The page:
Deutsche Bank hit with €2.3bn fine for rigging Libor
‘I’m begging u, don’t forget me....’ read one trader e-mail asking for help manipulating rate
Deutsche Bank traders regularly asked rate submitters to make submissions that would benefit their trading positions Photograph: EPA
Deutsche Bank must terminate six London employees and one in Frankfurt who engaged in wrongful conduct, according to Thursday’s settlements.
While the New York Department of Financial Services didn’t identify them by name, one is a managing director, four are directors and two vice presidents. A UK unit agreed to plead guilty to a wire- fraud charge as well.
“Deutsche Bank employees engaged in a widespread effort to manipulate benchmark interest rates for financial gain,” New York Department of Financial Services superintendent Benjamin Lawsky said in a statement.
“We must remember that markets do not just manipulate themselves: it takes deliberate wrongdoing by individuals.”
The penalty is the biggest yet in the interest-rate rigging scandal and eclipses that paid by UBS. The agreements, detailing repeated misconduct by employees as well as the bank’s own foot-dragging in dealing with investigators, deal a set-back to co-chief executives Anshu Jain and Juergen Fitschen as they prepare to announce their plan to overhaul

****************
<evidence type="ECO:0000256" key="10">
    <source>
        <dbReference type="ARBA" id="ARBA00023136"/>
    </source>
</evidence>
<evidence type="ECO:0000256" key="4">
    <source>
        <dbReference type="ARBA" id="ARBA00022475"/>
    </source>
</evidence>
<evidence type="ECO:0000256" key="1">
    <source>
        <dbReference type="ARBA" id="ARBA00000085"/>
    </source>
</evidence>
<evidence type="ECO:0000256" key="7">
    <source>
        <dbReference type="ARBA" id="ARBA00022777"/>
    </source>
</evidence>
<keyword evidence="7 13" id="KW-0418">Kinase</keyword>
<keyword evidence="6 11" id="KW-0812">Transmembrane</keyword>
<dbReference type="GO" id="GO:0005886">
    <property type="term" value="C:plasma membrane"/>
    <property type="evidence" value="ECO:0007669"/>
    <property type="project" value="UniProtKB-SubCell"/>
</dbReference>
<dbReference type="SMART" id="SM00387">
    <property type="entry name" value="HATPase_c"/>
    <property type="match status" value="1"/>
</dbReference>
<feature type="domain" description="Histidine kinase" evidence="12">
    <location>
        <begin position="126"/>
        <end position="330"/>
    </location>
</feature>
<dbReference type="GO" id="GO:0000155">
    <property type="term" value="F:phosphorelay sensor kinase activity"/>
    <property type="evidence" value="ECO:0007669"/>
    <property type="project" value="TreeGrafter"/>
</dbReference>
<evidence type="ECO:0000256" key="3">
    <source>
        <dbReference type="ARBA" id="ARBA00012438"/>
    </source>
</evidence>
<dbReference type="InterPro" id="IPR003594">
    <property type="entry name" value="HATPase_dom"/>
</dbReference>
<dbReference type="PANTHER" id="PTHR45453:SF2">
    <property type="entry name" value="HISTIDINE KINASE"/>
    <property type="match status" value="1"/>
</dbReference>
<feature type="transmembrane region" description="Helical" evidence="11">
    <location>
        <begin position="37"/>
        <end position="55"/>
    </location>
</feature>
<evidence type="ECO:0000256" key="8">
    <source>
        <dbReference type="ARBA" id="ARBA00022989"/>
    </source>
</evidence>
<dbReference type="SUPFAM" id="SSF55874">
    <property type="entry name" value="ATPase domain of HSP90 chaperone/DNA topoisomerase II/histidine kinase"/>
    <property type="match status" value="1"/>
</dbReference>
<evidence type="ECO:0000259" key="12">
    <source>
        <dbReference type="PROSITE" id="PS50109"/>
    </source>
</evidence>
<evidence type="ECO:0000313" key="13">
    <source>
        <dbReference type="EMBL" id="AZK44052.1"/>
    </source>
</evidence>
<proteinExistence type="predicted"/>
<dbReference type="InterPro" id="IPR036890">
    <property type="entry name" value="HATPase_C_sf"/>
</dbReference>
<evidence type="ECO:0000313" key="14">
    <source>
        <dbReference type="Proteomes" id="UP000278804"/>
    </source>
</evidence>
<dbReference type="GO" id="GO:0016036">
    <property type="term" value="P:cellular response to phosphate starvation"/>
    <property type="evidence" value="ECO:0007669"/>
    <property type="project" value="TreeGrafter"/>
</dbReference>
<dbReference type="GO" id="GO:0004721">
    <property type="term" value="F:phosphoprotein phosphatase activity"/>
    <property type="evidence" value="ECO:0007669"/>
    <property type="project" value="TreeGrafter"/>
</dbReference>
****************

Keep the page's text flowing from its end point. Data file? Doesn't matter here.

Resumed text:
“We deeply regret this matter,” Mr Jain and Mr Fitschen said in an e-mailed statement. “This agreement marks another step in addressing the past.”
The Frankfurt-based bank said the investigations found no current or former management-board member to have been involved in or aware of the misconduct.
Deutsche Bank traders regularly asked rate submitters to make submissions that would benefit their trading positions, according to the Justice Department. On September 7th, 2006, a London desk head asked a Barclays trader to help him get a low rate for Euribor, which is the euro equivalent of Libor.
“I’m begging u, don’t forget me... pleassssssssssssssseeeeeeeeee... I’m on my knees...” the e-mail said, according to DFS.
In addition, Deutsche Bank gave an “unacceptably slow and ineffective response” to investigators’ requests, and misled to regulators on occasion, significantly slowing the case down, the UK Financial Conduct Authority said in its announcement.
The misconduct involved at least 29 Deutsche Bank individuals including managers, traders and submitters, primarily based in London but also in Frankfurt, Tokyo and New York, the FCA said.
In an effort to manipulate Libor, Deutsche Bank traders coordinated their Libor submissions with dealers at other firms, including at Barclays, BNP Paribas, Citigroup, Merrill Lynch, Societe Generale and UBS, according the the settlements.
“Deutsche Bank’s failings were compounded by them repeatedly misleading us,” Georgina Philippou, the FCA’s acting director of enforcement and market oversight, said.
“The bank took far too long to produce vital documents and it moved far too slowly to fix relevant systems and controls.”